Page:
Hamilton Fry Deed to Thomas Dunn English (1852)


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Hamilton Fry to Thomas Dunn English 1852 1

Deed Book C, page 270, Logan County Clerk’s Office, Logan, WV. I descend from three of Hamilton Fry’s siblings: Christian Fry, Emily Fry, and Druzilla Fry. Thomas Dunn English was a well-known poet. This land is located in present-day Lincoln County, WV.

Hamilton Fry to Thomas Dunn English 1852 2

Deed Book C, page 271, Logan County Clerk’s Office, Logan, WV. I live on part of the old Elias Adkins farm.


Chapmanville News 12.14.1926


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An unknown correspondent from Chapmanville in Logan County, West Virginia, offered the following items, which the Logan Banner printed on December 14, 1926:

We are having some bad weather at this writing.

Miss Thelma Scaggs seemed to be enjoying herself Sunday evening.

It is sad to tell of the death of Miss Della Vanover who had been ill for some time with tuberculosis. Miss Vanover died at 4:30 Monday morning.

The death angel visited the home of Mr. and Mrs. Alva Guinn and took away their small son, aged seven months and seven days.

Walter Ferrell was calling on his best girl Sunday.

The intermediate Sunday school class is progressing nicely since the class has been organized.

…seems to enjoy going to Mr. Toney’s

Arnold Barker and Miss Hazel Sanders seem to be enjoying themselves these days.

There is a large bunch of folks in town with very sore arms since the vaccination for typhoid fever.

Dr. J.T. Ferrell and Miss Maude Fillinger were seen at church Saturday night.

Ennal Yeager had a new girl Sunday.

We are sorry that Grover Lowe has left our town. He has been the superintendent of the Sunday school at the Christian church for the past year. We have had a good Sunday school ever since he has been here. O.C. Winters has taken his place.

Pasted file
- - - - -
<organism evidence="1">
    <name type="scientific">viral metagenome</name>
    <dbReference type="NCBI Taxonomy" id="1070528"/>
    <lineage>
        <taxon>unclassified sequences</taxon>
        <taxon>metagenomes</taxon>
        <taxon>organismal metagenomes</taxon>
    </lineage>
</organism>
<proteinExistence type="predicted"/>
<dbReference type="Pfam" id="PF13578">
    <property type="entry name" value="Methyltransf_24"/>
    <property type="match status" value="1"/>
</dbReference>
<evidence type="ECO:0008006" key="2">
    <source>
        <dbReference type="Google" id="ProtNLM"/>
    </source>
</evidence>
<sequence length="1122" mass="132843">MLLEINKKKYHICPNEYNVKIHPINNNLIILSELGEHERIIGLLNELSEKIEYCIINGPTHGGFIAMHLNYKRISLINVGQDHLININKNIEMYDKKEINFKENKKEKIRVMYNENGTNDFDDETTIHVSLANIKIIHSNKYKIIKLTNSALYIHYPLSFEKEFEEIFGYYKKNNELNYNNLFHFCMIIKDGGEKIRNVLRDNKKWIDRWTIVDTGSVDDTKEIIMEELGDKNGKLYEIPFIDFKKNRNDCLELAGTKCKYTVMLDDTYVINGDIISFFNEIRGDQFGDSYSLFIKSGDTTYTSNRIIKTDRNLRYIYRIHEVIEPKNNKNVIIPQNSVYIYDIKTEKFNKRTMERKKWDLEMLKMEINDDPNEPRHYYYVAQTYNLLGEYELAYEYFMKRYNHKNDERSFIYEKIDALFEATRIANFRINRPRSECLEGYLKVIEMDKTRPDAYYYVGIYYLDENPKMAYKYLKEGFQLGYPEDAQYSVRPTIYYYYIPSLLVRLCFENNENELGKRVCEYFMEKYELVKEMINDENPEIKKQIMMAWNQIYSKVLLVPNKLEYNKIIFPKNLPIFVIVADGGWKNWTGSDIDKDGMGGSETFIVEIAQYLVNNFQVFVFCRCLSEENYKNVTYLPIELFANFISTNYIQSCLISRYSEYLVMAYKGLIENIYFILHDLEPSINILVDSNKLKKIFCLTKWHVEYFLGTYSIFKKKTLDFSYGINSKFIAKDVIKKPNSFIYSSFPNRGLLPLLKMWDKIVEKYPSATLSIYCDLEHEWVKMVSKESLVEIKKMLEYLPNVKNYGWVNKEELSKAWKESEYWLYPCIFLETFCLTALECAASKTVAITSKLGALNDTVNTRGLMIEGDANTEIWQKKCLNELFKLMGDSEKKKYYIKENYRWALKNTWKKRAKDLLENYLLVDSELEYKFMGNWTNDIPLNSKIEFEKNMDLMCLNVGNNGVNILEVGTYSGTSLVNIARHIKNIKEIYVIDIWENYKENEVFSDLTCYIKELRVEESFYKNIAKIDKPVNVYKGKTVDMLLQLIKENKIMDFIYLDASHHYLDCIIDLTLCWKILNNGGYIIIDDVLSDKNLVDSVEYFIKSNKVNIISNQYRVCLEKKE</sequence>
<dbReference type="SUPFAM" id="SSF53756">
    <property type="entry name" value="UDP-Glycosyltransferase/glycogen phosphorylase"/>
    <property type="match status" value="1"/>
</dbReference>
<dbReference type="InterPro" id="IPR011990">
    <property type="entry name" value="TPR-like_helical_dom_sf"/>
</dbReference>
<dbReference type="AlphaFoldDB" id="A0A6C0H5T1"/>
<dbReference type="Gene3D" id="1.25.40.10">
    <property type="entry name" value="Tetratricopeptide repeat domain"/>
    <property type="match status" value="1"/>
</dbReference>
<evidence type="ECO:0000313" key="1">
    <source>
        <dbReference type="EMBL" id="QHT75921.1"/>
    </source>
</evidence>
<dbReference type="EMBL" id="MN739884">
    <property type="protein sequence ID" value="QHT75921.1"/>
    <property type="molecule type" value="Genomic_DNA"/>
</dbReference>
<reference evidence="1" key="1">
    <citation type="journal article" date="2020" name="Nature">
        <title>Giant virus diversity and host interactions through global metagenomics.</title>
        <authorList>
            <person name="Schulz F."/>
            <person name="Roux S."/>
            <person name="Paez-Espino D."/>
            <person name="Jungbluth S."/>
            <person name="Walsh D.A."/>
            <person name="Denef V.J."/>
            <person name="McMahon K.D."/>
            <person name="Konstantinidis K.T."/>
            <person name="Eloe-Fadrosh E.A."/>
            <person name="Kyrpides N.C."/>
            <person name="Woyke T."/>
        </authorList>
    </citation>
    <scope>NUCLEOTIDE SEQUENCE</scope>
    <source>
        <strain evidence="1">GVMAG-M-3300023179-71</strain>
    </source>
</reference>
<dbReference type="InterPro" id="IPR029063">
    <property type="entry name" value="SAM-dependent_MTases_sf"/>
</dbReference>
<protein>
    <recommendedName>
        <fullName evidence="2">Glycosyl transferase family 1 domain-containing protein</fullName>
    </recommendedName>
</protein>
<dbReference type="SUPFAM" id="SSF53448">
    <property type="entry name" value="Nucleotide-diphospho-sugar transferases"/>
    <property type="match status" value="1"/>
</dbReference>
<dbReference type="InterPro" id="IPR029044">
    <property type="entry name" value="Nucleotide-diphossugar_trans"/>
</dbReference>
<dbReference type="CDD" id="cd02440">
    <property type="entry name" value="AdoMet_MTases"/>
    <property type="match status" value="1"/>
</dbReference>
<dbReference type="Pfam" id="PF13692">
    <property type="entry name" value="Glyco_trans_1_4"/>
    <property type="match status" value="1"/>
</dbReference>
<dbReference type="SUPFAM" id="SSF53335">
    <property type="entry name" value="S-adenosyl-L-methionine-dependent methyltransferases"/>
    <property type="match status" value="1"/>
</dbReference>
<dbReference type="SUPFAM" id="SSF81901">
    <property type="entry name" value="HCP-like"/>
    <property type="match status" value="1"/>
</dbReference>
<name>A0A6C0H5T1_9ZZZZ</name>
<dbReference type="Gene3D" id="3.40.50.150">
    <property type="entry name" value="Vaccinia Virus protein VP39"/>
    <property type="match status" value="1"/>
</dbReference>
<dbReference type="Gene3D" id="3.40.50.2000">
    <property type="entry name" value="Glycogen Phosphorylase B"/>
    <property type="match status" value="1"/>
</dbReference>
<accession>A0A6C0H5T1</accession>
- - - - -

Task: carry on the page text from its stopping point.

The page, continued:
Good luck and best wishes to The Banner.

Life and History of Mother Jones (1913)


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Mother Jones Arrested LB 02.14.1913 1.JPG

From the Logan Banner of Logan, WV, comes this story dated February 14, 1913:

Life and History of “Mother” Jones

The woman who would lead West Virginia’s miners, and their wives and children to “Liberty” and “Freedom” (?) The woman who receives $5.00 a day and expenses to stir up strife among “unorganized” laborers.

Mary Harris, born in Cork, Ireland, 60 years ago, of respectable parentage and good antecedents; brought to New England at an early age, people settled in Maine; educated in common schools, taught a country school for several years. Married a prosperous farmer, and when widowed immediately allied herself with a labor movement then attracting attention in the East, claiming she wanted to elevate the laboring classes, educationally and socially. She began to associate with labor leaders and reformers at the time of the A.R.U. strike of 1894, since when she has kept pretty busy stirring things up. Has a record of never advocating peace nor arbitration, but being for strife and war. Was particularly prominent in the Pittsburg strike of 1895, Miners’ strike of ’97, Central Penn strike ’99 and ’00, the Coal strike in Philadelphia. During the latter strike she placed herself at the head of one hundred men, women and children and started with them on a march to Oyster Bay to interview President Roosevelt and demand his intervention in behalf of the strikers. She held daily meetings along the route, solicited subscriptions for the maintenance of her party, and finally land at Oyster Bay with a handful of her followers, but she did not see the President and the expedition ended there.

That is the record, so far as the labor movement is concerned, of the woman known from Maine to California as “Mother” Jones, labor agitator and leader. “Mother” Jones who is always to the front when there is strife, with her battle cry: “We’d rather fight than work,” “Mother” Jones who gets $5.00 per day and expenses so long as there is trouble brewing; who, since 1900 has received a salary from the mine workers’ organization, and who is said to be worth any five men as an agitator. But down in the —– office there is another record, one that reaches back to 1891, when “Mother” Jones was a well-known character, not only in the “red-light” district of Denver, but in Omaha, Kansas City, Chicago, and far-off San Francisco. That record covers many pages, but a few FACTS are all that are necessary to show the character of this petticoated reformer. They say of her: